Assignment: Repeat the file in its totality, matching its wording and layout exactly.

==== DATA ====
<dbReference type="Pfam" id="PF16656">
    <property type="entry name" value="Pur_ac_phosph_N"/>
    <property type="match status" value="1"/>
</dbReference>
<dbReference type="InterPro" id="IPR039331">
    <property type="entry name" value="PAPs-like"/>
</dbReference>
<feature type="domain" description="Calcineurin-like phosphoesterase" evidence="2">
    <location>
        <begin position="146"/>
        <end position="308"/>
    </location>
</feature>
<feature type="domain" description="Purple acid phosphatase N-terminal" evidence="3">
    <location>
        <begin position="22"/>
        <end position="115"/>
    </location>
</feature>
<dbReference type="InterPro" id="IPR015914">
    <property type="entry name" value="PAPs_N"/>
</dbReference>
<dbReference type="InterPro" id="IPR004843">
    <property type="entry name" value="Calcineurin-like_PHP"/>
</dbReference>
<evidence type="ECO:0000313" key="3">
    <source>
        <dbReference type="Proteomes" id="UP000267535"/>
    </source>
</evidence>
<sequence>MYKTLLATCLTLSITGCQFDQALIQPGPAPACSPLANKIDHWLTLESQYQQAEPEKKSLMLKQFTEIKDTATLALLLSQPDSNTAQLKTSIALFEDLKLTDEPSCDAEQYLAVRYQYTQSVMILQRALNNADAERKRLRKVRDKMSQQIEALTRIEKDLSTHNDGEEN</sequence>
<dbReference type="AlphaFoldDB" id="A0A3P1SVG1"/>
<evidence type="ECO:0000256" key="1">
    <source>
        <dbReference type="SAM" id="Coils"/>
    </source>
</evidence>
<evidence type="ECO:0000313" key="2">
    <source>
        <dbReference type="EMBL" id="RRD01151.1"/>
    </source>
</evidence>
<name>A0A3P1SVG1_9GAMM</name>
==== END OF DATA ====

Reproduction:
<dbReference type="Pfam" id="PF16656">
    <property type="entry name" value="Pur_ac_phosph_N"/>
    <property type="match status" value="1"/>
</dbReference>
<dbReference type="InterPro" id="IPR039331">
    <property type="entry name" value="PAPs-like"/>
</dbReference>
<feature type="domain" description="Calcineurin-like phosphoesterase" evidence="2">
    <location>
        <begin position="146"/>
        <end position="308"/>
    </location>
</feature>
<feature type="domain" description="Purple acid phosphatase N-terminal" evidence="3">
    <location>
        <begin position="22"/>
        <end position="115"/>
    </location>
</feature>
<dbReference type="InterPro" id="IPR015914">
    <property type="entry name" value="PAPs_N"/>
</dbReference>
<dbReference type="InterPro" id="IPR004843">
    <property type="entry name" value="Calcineurin-like_PHP"/>
</dbReference>
<evidence type="ECO:0000313" key="3">
    <source>
        <dbReference type="Proteomes" id="UP000267535"/>
    </source>
</evidence>
<sequence>MYKTLLATCLTLSITGCQFDQALIQPGPAPACSPLANKIDHWLTLESQYQQAEPEKKSLMLKQFTEIKDTATLALLLSQPDSNTAQLKTSIALFEDLKLTDEPSCDAEQYLAVRYQYTQSVMILQRALNNADAERKRLRKVRDKMSQQIEALTRIEKDLSTHNDGEEN</sequence>
<dbReference type="AlphaFoldDB" id="A0A3P1SVG1"/>
<evidence type="ECO:0000256" key="1">
    <source>
        <dbReference type="SAM" id="Coils"/>
    </source>
</evidence>
<evidence type="ECO:0000313" key="2">
    <source>
        <dbReference type="EMBL" id="RRD01151.1"/>
    </source>
</evidence>
<name>A0A3P1SVG1_9GAMM</name>